v_y = v \sin{\theta}

Now we know that the height of a projectile (y) is given by the function:

 y(t) = \frac{a t^2}{2} + v_0 t + y_0

(you can figure this out by assuming that the acceleration due to gravity (a) is constant and acceleration is the second differential of position with respect to time.)

To find the flight time we assume we’re starting with an initial height of zero (y0 = 0), and that the flight ends when the potato hits the ground which is also at zero ((yt = 0), so:

 0 = \frac{a t^2}{2} + v_0 t + 0

 0 = \frac{a t^2}{2} + v_0 t

Factoring out t gives:

 0 = t ( \frac{a t}{2} + v_0)

Looking at the two factors, we can now see that there are two solutions to this problem, which should not be too much of a surprise since the height equation is parabolic (a second order polynomial). The solutions are when:

 t = 0

  \frac{a t}{2} + v_0 = 0

The first solution is obviously the initial launch time, while the second is going to be the flight time (tf).

  \frac{a t_f}{2} + v_0 = 0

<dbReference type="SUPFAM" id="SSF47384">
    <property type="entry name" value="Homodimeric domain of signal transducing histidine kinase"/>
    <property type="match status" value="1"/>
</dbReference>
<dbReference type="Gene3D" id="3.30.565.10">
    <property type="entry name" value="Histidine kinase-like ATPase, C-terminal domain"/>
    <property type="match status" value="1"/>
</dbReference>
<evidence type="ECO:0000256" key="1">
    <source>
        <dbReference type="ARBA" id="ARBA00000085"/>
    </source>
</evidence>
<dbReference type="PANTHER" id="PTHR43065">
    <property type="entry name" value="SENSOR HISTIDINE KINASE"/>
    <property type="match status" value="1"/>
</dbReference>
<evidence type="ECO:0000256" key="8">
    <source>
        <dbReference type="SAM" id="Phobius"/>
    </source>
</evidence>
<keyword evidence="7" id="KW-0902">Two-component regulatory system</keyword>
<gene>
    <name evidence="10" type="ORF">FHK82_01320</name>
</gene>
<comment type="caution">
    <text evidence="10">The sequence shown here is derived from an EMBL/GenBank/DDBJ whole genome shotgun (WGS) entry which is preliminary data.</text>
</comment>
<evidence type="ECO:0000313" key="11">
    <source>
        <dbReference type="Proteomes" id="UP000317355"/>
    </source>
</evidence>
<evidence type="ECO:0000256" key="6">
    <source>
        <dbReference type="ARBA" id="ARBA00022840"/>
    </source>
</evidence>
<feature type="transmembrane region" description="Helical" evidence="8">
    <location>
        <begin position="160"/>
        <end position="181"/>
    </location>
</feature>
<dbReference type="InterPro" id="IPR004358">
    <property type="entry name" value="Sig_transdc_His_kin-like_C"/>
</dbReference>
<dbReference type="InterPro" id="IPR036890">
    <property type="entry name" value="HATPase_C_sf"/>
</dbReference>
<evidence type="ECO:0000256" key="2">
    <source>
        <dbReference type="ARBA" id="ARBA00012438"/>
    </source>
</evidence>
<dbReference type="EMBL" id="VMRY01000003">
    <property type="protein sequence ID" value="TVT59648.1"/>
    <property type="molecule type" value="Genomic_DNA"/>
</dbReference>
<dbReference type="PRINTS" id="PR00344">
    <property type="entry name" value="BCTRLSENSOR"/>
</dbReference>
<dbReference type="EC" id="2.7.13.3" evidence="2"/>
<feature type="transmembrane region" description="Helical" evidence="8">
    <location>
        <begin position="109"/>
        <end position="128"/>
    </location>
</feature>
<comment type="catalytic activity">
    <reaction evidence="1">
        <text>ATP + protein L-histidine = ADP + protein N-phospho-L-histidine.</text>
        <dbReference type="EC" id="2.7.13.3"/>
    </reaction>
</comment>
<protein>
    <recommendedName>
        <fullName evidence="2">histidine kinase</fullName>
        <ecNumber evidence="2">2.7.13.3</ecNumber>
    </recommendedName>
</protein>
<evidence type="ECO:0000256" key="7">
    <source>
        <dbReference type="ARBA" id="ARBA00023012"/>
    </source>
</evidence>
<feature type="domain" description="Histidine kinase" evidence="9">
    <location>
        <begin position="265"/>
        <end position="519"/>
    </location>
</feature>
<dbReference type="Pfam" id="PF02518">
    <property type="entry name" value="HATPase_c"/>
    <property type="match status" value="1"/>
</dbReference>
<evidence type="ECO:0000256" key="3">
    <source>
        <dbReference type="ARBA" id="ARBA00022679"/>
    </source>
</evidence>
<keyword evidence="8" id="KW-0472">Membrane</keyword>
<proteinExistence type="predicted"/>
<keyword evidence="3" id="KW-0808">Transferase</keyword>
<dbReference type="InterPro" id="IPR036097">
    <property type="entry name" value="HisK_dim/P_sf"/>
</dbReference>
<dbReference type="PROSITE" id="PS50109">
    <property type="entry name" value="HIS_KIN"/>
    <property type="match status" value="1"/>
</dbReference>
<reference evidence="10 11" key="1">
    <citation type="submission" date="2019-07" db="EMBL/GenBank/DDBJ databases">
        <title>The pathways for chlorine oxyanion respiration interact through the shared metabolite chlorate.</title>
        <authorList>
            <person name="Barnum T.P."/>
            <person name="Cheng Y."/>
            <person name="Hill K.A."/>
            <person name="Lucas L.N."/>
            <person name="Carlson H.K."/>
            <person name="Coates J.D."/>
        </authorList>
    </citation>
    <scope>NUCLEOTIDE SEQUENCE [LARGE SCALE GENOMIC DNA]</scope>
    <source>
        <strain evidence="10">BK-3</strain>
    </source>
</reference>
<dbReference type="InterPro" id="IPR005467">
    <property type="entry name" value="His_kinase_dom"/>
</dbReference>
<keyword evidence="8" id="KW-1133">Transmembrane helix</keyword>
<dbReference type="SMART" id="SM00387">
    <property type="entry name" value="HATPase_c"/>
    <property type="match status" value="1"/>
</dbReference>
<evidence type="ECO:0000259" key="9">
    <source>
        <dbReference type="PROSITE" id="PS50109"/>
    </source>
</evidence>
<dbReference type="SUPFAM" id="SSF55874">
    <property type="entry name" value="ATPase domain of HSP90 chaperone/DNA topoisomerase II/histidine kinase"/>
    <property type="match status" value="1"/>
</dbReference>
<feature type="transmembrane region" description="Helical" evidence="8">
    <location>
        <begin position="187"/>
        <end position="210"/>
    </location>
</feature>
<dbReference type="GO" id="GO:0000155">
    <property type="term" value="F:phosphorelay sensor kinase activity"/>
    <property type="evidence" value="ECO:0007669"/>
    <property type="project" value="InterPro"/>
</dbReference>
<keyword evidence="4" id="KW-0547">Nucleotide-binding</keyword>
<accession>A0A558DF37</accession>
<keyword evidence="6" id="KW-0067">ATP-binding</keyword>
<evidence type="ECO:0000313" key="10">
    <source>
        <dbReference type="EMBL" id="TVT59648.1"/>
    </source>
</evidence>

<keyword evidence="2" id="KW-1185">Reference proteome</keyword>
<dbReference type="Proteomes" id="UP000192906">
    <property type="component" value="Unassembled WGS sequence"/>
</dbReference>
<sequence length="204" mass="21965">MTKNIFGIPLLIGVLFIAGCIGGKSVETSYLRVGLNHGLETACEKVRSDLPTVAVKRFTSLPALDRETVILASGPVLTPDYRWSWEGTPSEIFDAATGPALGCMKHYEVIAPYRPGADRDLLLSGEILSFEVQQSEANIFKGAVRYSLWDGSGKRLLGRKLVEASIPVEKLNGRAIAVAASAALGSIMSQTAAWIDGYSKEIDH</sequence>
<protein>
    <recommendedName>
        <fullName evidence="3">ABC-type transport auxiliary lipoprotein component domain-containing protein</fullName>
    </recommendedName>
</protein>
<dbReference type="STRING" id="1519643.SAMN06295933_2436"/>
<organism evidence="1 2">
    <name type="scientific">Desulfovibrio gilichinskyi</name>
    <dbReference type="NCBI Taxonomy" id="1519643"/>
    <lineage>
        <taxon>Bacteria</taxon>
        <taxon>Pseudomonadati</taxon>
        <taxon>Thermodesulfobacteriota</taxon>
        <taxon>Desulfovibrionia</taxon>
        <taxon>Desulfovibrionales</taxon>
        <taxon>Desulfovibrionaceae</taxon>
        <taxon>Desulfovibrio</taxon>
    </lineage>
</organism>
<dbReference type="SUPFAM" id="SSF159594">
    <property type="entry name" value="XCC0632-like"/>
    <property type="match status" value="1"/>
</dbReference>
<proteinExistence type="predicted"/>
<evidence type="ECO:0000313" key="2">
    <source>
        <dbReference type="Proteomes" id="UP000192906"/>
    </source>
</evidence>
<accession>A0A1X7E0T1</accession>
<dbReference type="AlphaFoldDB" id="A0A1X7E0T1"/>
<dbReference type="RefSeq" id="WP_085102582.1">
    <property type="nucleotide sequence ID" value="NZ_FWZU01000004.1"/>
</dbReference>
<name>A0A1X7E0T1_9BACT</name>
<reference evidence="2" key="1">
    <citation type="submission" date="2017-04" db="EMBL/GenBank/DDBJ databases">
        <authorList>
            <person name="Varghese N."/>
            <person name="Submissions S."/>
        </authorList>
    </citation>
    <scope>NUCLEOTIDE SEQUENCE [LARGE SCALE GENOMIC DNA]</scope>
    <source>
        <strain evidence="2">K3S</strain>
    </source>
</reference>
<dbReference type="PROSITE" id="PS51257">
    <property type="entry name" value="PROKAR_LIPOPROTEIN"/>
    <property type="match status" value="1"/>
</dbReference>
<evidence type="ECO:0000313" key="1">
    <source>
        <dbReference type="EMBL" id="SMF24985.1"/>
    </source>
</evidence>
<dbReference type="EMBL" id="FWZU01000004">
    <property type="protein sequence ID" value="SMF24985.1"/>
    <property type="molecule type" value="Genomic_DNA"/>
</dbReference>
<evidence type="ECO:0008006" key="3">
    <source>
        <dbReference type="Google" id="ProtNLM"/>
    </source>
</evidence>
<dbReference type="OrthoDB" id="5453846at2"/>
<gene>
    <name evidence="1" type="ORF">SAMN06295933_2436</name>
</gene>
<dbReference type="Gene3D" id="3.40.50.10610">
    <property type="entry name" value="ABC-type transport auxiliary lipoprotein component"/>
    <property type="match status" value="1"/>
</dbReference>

t_f = - \frac{2 v_0}{a}

You might think it’s odd to have a negative in the equation, but remember, the acceleration is negative so it’ll cancel out.

Now since we’re working with the y component of the velocity vector, the initial velocity in this equation (v0) is really just vy:

   v_0 = v_y

so we can substitute in the trig function for vy to get:

  t_f = - \frac{2 v  \sin{\theta}}{a}

Our horizontal distance is simply given by the velocity in the x direction (vx) times the flight time:

  x = v_x t_f

which becomes:

  x = v_x  \left(- \frac{2 v  \sin{\theta}}{a}\right)

and substituting in the trig function for vx (just to make things look more complicated):

  x = \left(  v \cos{\theta} \right)  \left(- \frac{2 v  \sin{\theta}}{a}\right)

and factoring out some of the constants gives:

  x = -\frac{v^2}{a} 2 \sin{\theta}\cos{theta}

Now we have distance as a function of the launch angle.

We can simplify this a little by using the double-angle formula:

  \sin{2\theta} = 2 \sin{\theta}\cos{theta}

to get:

  x = -\frac{v^2}{a} \sin{2\theta}

Finding the maximum distance